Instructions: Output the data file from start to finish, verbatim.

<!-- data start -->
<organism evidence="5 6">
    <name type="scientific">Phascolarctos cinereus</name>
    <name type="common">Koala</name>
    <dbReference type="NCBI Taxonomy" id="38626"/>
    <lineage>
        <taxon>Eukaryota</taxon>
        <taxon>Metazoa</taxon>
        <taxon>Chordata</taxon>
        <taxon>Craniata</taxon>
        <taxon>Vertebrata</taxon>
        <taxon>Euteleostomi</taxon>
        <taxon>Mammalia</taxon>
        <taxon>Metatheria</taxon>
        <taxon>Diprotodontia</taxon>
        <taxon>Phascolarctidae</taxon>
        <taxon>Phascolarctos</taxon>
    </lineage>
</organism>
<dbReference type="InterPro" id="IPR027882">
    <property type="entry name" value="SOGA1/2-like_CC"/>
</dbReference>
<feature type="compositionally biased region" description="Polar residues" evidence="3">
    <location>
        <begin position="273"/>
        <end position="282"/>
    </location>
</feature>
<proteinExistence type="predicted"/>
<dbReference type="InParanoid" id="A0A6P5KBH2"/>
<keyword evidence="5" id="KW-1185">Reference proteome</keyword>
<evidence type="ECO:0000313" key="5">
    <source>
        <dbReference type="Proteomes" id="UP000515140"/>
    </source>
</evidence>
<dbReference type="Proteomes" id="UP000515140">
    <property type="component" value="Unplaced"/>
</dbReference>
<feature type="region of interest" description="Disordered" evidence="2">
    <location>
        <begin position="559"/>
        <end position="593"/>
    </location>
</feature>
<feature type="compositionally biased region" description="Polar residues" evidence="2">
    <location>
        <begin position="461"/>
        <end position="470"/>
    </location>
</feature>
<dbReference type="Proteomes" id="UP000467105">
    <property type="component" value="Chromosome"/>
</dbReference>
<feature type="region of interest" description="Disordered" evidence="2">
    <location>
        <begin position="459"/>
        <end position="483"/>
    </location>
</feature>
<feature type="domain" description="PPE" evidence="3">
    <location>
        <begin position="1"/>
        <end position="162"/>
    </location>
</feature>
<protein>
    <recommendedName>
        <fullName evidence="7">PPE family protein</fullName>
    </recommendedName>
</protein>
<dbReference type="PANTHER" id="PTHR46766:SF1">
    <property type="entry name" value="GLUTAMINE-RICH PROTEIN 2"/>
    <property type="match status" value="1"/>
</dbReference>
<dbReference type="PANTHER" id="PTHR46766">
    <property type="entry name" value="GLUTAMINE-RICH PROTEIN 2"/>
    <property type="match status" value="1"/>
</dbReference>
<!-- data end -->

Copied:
<organism evidence="5 6">
    <name type="scientific">Phascolarctos cinereus</name>
    <name type="common">Koala</name>
    <dbReference type="NCBI Taxonomy" id="38626"/>
    <lineage>
        <taxon>Eukaryota</taxon>
        <taxon>Metazoa</taxon>
        <taxon>Chordata</taxon>
        <taxon>Craniata</taxon>
        <taxon>Vertebrata</taxon>
        <taxon>Euteleostomi</taxon>
        <taxon>Mammalia</taxon>
        <taxon>Metatheria</taxon>
        <taxon>Diprotodontia</taxon>
        <taxon>Phascolarctidae</taxon>
        <taxon>Phascolarctos</taxon>
    </lineage>
</organism>
<dbReference type="InterPro" id="IPR027882">
    <property type="entry name" value="SOGA1/2-like_CC"/>
</dbReference>
<feature type="compositionally biased region" description="Polar residues" evidence="3">
    <location>
        <begin position="273"/>
        <end position="282"/>
    </location>
</feature>
<proteinExistence type="predicted"/>
<dbReference type="InParanoid" id="A0A6P5KBH2"/>
<keyword evidence="5" id="KW-1185">Reference proteome</keyword>
<evidence type="ECO:0000313" key="5">
    <source>
        <dbReference type="Proteomes" id="UP000515140"/>
    </source>
</evidence>
<dbReference type="Proteomes" id="UP000515140">
    <property type="component" value="Unplaced"/>
</dbReference>
<feature type="region of interest" description="Disordered" evidence="2">
    <location>
        <begin position="559"/>
        <end position="593"/>
    </location>
</feature>
<feature type="compositionally biased region" description="Polar residues" evidence="2">
    <location>
        <begin position="461"/>
        <end position="470"/>
    </location>
</feature>
<dbReference type="Proteomes" id="UP000467105">
    <property type="component" value="Chromosome"/>
</dbReference>
<feature type="region of interest" description="Disordered" evidence="2">
    <location>
        <begin position="459"/>
        <end position="483"/>
    </location>
</feature>
<feature type="domain" description="PPE" evidence="3">
    <location>
        <begin position="1"/>
        <end position="162"/>
    </location>
</feature>
<protein>
    <recommendedName>
        <fullName evidence="7">PPE family protein</fullName>
    </recommendedName>
</protein>
<dbReference type="PANTHER" id="PTHR46766:SF1">
    <property type="entry name" value="GLUTAMINE-RICH PROTEIN 2"/>
    <property type="match status" value="1"/>
</dbReference>
<dbReference type="PANTHER" id="PTHR46766">
    <property type="entry name" value="GLUTAMINE-RICH PROTEIN 2"/>
    <property type="match status" value="1"/>
</dbReference>